Have you seen Blue Planet II? What an extraordinary series with amazing footage of the creatures and marine environment.
And did you spot the little statistic in the first programme, that plankton, sea grass and sea weed produce more oxygen than all the forests and grasslands on earth combined. This is how important the continuing good health of the seas is to us, as a species – it really is a matter of life and death!
The amount that is NOT known about what goes on under the waves is vast. New discoveries are being made all the time, relating to new species and new behaviours, and did you see those dolphins rubbing against a Gorgonian sea fan? Scientists have discovered it has anti-inflammatory and anti-microbial properties, which the dolphins were clearly already aware of! Who knows what other species of coral or marine life are out there that could have a bearing on our health?
Protecting our marine environment is becoming increasingly high-profile, with recent campaigns to ban micro-beads, and a greater awareness of the damage plastic can do in the oceans, so it is interesting to note some new activity taking place below the sea’s surface.
In the last decade, the big diamond manufacturers have been investigating alternatives to mining diamonds, as the traditional sources of diamonds in the earth’s crust are running out. Diamond mines in Canada, Russia and southern Africa are reaching the end of their profitable lives, and alluvial mining, in the sediment of rivers, generally brings forth a less reliable supply of jewellery-quality stones.
So, eyes have turned to the outflow of rivers that pass through diamond-rich land, with the first operations being set up around 10-30 miles off the coast of Namibia, where sediment from the Orange River is deposited. Diamonds that are dislodged from the areas upstream where diamonds are mined have been gradually washed out to sea, over hundreds of years, resulting in a concentration of millions of pounds-worth of reasonable-sized gems, which lie buried in a few feet of sediment, within a handful of miles of the shore.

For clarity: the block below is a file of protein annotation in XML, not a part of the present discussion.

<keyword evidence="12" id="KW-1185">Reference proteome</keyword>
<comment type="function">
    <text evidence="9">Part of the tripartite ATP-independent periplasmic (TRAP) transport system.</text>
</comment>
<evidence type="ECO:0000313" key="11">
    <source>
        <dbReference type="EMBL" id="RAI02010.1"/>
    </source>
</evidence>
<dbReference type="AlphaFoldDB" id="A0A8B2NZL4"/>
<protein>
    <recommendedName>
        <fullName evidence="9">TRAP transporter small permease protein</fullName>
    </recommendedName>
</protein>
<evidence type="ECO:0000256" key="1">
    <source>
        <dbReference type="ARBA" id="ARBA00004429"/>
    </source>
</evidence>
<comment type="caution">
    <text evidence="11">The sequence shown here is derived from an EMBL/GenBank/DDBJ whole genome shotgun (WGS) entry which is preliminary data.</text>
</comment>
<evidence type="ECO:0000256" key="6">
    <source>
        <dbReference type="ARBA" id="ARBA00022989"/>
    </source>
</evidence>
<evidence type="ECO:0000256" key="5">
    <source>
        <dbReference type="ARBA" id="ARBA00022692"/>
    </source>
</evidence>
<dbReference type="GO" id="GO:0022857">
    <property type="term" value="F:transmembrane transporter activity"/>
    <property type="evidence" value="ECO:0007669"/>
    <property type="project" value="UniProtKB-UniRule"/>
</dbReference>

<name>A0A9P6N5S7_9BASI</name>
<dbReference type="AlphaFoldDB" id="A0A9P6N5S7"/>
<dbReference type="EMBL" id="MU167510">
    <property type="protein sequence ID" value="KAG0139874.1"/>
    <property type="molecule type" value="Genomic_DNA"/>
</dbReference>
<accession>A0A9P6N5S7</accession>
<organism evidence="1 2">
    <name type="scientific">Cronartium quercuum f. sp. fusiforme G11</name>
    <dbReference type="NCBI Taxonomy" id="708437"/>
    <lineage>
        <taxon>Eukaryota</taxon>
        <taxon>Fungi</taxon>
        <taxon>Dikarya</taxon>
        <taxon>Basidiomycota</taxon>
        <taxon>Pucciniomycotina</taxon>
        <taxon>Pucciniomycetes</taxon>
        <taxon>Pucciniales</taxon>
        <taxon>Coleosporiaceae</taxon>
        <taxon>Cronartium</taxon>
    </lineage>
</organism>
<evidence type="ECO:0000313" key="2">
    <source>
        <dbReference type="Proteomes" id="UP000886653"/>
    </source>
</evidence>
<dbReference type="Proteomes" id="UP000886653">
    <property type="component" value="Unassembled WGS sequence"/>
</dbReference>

De Beers is leading this industry, with a 50/50 partnership agreement in place with the Namibia government to create a marine diamond mining business which mined 150 million carats of diamonds off the shore of the country in 2015. They have recently signed a 50-year agreement with the Government of Namibia, to continue this mining, which is a vast amount of sea-floor they can get their hands on in the next five decades.
Mining diamonds under the sea is slightly different from mining them from the ground. The topography of the sea bed is scanned, and samples are taken and analysed, to establish the most profitable locations for extraction. This is carried out in a variety of ways, but the most effective is to use a submersible device, a crawler, that travels along the sea bed, connected to the processing ship above by a large umbilical cord. The crawler dredges along the sea bed, sucking up the top layers of sediment, in some cases using high pressure water jets to dislodge more hard-packed material. This is lifted, at a rate of up to 60 tonnes per hour, up the linking pipe to the ship above, where it is sorted. The entire process is automated, to remove the opportunity for theft as much as for efficiency, and the sediment is washed, crushed and filtered, with the diamonds being posted into sealed containers, which are removed from the ship several times a week. After the diamonds have been extracted, the sediment is returned to the sea bed.
I’m sure you can see the pitfalls of such a system.
We will be looking more closely at the damage that can be caused by undersea diamond mining in the next blog in this series, but it’s worth considering that De Beers are attempting to market these marine diamonds as being somehow more environmentally friendly than those mined from the earth. But even their best new ship, the SS Nujoma (below) has been nicknamed by them ‘the butcher’. That gives you a clue about the real impact of their mining activities!